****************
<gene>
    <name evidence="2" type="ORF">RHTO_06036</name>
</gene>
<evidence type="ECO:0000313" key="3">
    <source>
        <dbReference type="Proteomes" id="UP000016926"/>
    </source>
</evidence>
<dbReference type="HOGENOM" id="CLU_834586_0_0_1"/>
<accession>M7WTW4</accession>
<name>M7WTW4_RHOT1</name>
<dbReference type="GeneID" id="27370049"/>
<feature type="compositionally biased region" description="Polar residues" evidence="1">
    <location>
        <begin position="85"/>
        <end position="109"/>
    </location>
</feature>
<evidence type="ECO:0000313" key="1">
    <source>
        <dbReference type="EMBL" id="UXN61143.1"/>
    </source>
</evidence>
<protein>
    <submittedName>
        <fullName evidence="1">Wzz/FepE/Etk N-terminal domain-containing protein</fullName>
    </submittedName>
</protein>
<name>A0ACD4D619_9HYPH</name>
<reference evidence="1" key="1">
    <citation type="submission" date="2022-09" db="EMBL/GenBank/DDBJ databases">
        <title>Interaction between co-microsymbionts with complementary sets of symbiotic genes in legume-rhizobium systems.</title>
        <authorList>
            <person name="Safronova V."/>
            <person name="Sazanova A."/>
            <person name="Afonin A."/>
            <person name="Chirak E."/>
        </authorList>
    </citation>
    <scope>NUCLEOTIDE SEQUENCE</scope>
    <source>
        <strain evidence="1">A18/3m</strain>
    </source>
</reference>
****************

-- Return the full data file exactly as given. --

<gene>
    <name evidence="2" type="ORF">RHTO_06036</name>
</gene>
<evidence type="ECO:0000313" key="3">
    <source>
        <dbReference type="Proteomes" id="UP000016926"/>
    </source>
</evidence>
<dbReference type="HOGENOM" id="CLU_834586_0_0_1"/>
<accession>M7WTW4</accession>
<name>M7WTW4_RHOT1</name>
<dbReference type="GeneID" id="27370049"/>
<feature type="compositionally biased region" description="Polar residues" evidence="1">
    <location>
        <begin position="85"/>
        <end position="109"/>
    </location>
</feature>
<evidence type="ECO:0000313" key="1">
    <source>
        <dbReference type="EMBL" id="UXN61143.1"/>
    </source>
</evidence>
<protein>
    <submittedName>
        <fullName evidence="1">Wzz/FepE/Etk N-terminal domain-containing protein</fullName>
    </submittedName>
</protein>
<name>A0ACD4D619_9HYPH</name>
<reference evidence="1" key="1">
    <citation type="submission" date="2022-09" db="EMBL/GenBank/DDBJ databases">
        <title>Interaction between co-microsymbionts with complementary sets of symbiotic genes in legume-rhizobium systems.</title>
        <authorList>
            <person name="Safronova V."/>
            <person name="Sazanova A."/>
            <person name="Afonin A."/>
            <person name="Chirak E."/>
        </authorList>
    </citation>
    <scope>NUCLEOTIDE SEQUENCE</scope>
    <source>
        <strain evidence="1">A18/3m</strain>
    </source>
</reference>